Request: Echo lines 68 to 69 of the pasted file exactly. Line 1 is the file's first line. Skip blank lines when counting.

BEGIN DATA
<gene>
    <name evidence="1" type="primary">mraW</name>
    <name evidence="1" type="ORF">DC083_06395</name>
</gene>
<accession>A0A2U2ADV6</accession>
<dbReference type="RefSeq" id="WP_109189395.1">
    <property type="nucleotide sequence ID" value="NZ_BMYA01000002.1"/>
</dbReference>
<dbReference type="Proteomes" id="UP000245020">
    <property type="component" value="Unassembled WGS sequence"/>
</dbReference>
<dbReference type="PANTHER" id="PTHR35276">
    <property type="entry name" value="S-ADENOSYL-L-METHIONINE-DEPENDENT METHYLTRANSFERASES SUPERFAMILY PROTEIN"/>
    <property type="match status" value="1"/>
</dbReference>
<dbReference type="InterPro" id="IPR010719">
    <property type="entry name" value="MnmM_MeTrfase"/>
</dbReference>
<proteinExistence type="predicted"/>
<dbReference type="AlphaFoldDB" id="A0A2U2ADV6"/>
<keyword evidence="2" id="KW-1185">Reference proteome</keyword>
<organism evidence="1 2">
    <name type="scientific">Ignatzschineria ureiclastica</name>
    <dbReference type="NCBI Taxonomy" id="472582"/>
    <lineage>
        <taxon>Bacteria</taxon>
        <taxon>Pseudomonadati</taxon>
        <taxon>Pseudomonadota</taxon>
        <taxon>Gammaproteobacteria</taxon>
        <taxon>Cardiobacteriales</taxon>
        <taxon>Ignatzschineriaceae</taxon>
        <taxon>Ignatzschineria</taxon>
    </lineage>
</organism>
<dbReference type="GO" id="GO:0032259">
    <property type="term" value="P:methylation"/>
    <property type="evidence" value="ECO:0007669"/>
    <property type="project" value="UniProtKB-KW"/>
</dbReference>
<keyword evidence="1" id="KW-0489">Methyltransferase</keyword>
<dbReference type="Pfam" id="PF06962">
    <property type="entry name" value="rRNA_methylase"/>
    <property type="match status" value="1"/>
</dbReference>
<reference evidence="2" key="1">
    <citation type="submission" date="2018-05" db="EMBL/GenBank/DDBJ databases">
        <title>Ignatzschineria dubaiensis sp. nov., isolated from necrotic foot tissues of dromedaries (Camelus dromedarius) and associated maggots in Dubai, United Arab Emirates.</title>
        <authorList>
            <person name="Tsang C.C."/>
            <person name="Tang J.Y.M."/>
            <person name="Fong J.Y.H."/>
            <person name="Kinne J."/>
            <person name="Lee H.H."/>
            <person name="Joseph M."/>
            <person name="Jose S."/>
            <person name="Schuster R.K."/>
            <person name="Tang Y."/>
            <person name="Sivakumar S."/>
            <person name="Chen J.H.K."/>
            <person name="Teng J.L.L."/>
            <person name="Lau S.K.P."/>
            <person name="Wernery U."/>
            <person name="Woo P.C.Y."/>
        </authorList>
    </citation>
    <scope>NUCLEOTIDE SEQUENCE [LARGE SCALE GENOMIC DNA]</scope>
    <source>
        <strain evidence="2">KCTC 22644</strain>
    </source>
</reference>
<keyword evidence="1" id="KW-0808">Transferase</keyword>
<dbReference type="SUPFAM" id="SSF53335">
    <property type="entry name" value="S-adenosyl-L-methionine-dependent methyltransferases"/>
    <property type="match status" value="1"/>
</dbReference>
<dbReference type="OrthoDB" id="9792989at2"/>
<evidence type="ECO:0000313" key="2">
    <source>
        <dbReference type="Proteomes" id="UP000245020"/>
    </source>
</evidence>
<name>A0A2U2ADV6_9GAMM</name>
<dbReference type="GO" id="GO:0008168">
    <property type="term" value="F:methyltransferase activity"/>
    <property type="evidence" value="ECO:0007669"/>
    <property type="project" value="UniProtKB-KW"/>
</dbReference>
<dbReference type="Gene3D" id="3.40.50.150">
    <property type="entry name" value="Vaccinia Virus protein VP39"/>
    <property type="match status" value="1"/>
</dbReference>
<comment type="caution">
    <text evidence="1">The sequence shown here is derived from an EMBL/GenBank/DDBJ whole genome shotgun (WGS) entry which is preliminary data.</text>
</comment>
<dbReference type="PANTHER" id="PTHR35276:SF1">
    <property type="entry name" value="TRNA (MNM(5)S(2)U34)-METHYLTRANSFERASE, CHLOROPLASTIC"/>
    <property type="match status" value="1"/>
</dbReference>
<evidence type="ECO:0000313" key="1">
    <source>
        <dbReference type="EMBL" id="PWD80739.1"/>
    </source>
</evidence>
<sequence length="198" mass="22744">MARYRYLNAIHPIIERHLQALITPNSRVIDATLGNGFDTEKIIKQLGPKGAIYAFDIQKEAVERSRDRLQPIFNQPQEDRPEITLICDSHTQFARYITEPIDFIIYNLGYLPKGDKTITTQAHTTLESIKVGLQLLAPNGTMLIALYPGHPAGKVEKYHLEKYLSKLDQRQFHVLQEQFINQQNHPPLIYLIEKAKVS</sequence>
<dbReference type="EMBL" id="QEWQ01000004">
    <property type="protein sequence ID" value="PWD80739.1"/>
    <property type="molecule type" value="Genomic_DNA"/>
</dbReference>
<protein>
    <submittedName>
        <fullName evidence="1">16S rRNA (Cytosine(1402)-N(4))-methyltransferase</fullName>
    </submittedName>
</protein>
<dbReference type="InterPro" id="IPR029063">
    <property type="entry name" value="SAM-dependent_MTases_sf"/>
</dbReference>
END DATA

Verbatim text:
        <strain evidence="2">KCTC 22644</strain>
    </source>